Baking soda is sodium bicarbonate, which already includes one proton and so has a limited ability to take up more. But if you heat baking soda, its molecules react with one another to give off water and carbon dioxide and form solid sodium carbonate, which is proton-free.
Actually, the reaction he's talking about is relatively simple. It's the lime kiln effect, done all the time to make lime from calcium carbonate:
CaCO3 --> CaO + CO2Similarly, using baking soda,
NaHCO3 --> NaOH + CO2
I'm afraid Harold McGee doesn't understand what he's talking about - claiming that it goes to sodium carbonate (aka washing soda) rather than to sodium hydroxide means that he gives a bunch of cockamamie advice from his bad information.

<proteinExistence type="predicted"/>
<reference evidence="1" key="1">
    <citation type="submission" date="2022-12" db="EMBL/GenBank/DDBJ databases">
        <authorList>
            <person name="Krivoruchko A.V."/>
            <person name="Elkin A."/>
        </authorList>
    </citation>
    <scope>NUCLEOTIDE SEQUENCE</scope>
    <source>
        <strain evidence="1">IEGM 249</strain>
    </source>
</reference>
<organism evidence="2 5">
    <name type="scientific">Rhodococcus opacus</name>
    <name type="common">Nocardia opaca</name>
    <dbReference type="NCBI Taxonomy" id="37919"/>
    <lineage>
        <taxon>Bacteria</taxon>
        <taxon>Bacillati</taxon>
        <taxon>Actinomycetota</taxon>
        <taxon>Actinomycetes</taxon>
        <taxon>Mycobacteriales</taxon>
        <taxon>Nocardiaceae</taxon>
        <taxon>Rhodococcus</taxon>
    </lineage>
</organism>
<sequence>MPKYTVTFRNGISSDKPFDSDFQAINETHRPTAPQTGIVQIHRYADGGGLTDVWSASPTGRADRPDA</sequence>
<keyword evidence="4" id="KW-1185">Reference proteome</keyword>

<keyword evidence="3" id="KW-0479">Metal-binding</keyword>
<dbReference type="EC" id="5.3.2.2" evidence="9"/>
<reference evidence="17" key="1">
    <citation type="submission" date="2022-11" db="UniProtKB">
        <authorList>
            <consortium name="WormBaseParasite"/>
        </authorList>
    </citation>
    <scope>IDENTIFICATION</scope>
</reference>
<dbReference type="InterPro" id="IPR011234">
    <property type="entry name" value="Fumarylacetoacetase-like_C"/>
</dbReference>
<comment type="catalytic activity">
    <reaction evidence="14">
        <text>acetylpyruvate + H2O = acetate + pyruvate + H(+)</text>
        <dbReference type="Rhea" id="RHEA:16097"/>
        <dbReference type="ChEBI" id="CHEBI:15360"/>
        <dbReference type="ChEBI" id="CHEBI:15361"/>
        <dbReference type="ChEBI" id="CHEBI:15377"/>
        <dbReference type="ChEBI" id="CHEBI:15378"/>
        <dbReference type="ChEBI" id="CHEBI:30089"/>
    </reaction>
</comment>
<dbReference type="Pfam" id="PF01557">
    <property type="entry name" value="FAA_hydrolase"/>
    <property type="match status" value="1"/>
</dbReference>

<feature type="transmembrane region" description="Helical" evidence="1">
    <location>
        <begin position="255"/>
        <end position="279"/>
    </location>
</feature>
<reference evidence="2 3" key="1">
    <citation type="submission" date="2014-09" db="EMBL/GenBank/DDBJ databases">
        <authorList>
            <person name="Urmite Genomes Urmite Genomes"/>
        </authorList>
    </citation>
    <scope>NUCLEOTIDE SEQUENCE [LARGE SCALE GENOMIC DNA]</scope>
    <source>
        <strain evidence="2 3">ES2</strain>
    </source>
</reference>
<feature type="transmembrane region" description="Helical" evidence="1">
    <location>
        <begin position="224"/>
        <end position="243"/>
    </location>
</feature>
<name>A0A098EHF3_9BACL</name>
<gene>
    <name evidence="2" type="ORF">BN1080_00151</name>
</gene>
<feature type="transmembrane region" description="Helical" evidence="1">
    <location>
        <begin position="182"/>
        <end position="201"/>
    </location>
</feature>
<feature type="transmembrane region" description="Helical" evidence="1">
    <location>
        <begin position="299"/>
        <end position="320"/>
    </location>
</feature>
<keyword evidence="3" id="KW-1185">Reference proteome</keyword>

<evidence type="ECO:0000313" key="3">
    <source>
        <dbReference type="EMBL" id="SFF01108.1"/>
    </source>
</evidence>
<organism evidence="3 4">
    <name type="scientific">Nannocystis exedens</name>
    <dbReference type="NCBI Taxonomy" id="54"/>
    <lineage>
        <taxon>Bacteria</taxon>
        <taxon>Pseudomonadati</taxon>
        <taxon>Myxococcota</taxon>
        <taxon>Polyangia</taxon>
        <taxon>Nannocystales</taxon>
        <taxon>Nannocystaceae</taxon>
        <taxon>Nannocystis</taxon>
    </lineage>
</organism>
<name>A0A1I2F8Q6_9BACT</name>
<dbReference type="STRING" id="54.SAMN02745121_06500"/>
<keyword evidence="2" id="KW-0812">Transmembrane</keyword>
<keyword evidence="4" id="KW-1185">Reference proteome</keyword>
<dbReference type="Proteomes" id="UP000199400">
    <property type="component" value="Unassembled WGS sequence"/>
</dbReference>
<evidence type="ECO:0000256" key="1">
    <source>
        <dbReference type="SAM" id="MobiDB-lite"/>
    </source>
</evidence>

Actually, it IS lye, just probably a mixture of lye and baking soda. Some of the weight might come off of it in the form of water due to hydrated crystals, but most of it will be carbon dioxide. I'd wager if you put your baking soda through an oven self-cleaning cycle, on the other hand, you'd end up with a much higher proportion of NaOH versus baking soda, possibly over 90%. So don't handle it as if it's slightly stronger than lye, handle it for what it is: lye.Just spread a layer of soda on a foil-covered baking sheet and bake it at 250 to 300 degrees for an hour. You’ll lose about a third of the soda’s weight in water and carbon dioxide, but you gain a stronger alkali. Keep baked soda in a tightly sealed jar to prevent it from absorbing moisture from the air. And avoid touching or spilling it. It’s not lye, but it’s strong enough to irritate.
Oh, also you can make food grade lye by baking baking soda. Who knew?